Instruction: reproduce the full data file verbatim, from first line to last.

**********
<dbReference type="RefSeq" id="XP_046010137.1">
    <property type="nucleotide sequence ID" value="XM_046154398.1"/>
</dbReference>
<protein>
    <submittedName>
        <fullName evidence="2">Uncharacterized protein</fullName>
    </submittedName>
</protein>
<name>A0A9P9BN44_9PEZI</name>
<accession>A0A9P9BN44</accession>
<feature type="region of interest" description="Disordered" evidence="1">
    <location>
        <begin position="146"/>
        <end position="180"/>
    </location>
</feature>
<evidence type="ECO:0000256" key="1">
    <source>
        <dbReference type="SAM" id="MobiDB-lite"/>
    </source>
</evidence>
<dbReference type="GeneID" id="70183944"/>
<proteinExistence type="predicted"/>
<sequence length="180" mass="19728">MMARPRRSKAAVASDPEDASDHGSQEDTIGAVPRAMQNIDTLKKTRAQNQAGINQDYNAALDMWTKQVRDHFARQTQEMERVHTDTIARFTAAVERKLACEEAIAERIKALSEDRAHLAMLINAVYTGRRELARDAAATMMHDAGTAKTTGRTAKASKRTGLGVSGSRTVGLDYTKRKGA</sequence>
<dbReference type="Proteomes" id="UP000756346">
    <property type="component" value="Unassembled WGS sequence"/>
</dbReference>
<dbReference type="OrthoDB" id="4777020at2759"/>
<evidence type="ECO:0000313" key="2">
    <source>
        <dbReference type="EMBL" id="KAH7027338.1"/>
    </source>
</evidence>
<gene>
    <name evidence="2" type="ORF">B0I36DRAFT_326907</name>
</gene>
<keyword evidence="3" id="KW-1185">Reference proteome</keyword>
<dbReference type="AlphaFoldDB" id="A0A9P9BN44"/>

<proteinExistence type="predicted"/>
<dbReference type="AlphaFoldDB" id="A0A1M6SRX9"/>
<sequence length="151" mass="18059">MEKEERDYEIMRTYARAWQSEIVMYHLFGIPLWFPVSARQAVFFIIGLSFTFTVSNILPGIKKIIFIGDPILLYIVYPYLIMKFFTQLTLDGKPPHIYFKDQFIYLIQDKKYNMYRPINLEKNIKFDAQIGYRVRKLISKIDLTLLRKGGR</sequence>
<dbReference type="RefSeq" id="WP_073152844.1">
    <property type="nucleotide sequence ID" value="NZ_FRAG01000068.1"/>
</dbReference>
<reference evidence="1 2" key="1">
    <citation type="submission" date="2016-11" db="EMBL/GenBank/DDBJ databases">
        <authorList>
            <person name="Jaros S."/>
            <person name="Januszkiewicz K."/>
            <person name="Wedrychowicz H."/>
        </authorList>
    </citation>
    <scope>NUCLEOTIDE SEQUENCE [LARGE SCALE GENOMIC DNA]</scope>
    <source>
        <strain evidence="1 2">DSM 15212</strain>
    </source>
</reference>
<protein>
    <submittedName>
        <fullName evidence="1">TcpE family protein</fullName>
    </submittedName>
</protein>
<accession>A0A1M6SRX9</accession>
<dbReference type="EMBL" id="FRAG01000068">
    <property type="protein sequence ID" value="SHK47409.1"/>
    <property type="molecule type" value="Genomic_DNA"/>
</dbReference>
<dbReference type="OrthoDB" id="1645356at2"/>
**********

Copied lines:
<dbReference type="RefSeq" id="XP_046010137.1">
    <property type="nucleotide sequence ID" value="XM_046154398.1"/>
</dbReference>
<protein>
    <submittedName>
        <fullName evidence="2">Uncharacterized protein</fullName>
    </submittedName>
</protein>
<name>A0A9P9BN44_9PEZI</name>
<accession>A0A9P9BN44</accession>
<feature type="region of interest" description="Disordered" evidence="1">
    <location>
        <begin position="146"/>
        <end position="180"/>
    </location>
</feature>
<evidence type="ECO:0000256" key="1">
    <source>
        <dbReference type="SAM" id="MobiDB-lite"/>
    </source>
</evidence>
<dbReference type="GeneID" id="70183944"/>
<proteinExistence type="predicted"/>
<sequence length="180" mass="19728">MMARPRRSKAAVASDPEDASDHGSQEDTIGAVPRAMQNIDTLKKTRAQNQAGINQDYNAALDMWTKQVRDHFARQTQEMERVHTDTIARFTAAVERKLACEEAIAERIKALSEDRAHLAMLINAVYTGRRELARDAAATMMHDAGTAKTTGRTAKASKRTGLGVSGSRTVGLDYTKRKGA</sequence>
<dbReference type="Proteomes" id="UP000756346">
    <property type="component" value="Unassembled WGS sequence"/>
</dbReference>
<dbReference type="OrthoDB" id="4777020at2759"/>
<evidence type="ECO:0000313" key="2">
    <source>
        <dbReference type="EMBL" id="KAH7027338.1"/>
    </source>
</evidence>
<gene>
    <name evidence="2" type="ORF">B0I36DRAFT_326907</name>
</gene>
<keyword evidence="3" id="KW-1185">Reference proteome</keyword>
<dbReference type="AlphaFoldDB" id="A0A9P9BN44"/>

<proteinExistence type="predicted"/>
<dbReference type="AlphaFoldDB" id="A0A1M6SRX9"/>
<sequence length="151" mass="18059">MEKEERDYEIMRTYARAWQSEIVMYHLFGIPLWFPVSARQAVFFIIGLSFTFTVSNILPGIKKIIFIGDPILLYIVYPYLIMKFFTQLTLDGKPPHIYFKDQFIYLIQDKKYNMYRPINLEKNIKFDAQIGYRVRKLISKIDLTLLRKGGR</sequence>
<dbReference type="RefSeq" id="WP_073152844.1">
    <property type="nucleotide sequence ID" value="NZ_FRAG01000068.1"/>
</dbReference>
<reference evidence="1 2" key="1">
    <citation type="submission" date="2016-11" db="EMBL/GenBank/DDBJ databases">
        <authorList>
            <person name="Jaros S."/>
            <person name="Januszkiewicz K."/>
            <person name="Wedrychowicz H."/>
        </authorList>
    </citation>
    <scope>NUCLEOTIDE SEQUENCE [LARGE SCALE GENOMIC DNA]</scope>
    <source>
        <strain evidence="1 2">DSM 15212</strain>
    </source>
</reference>
<protein>
    <submittedName>
        <fullName evidence="1">TcpE family protein</fullName>
    </submittedName>
</protein>
<accession>A0A1M6SRX9</accession>
<dbReference type="EMBL" id="FRAG01000068">
    <property type="protein sequence ID" value="SHK47409.1"/>
    <property type="molecule type" value="Genomic_DNA"/>
</dbReference>
<dbReference type="OrthoDB" id="1645356at2"/>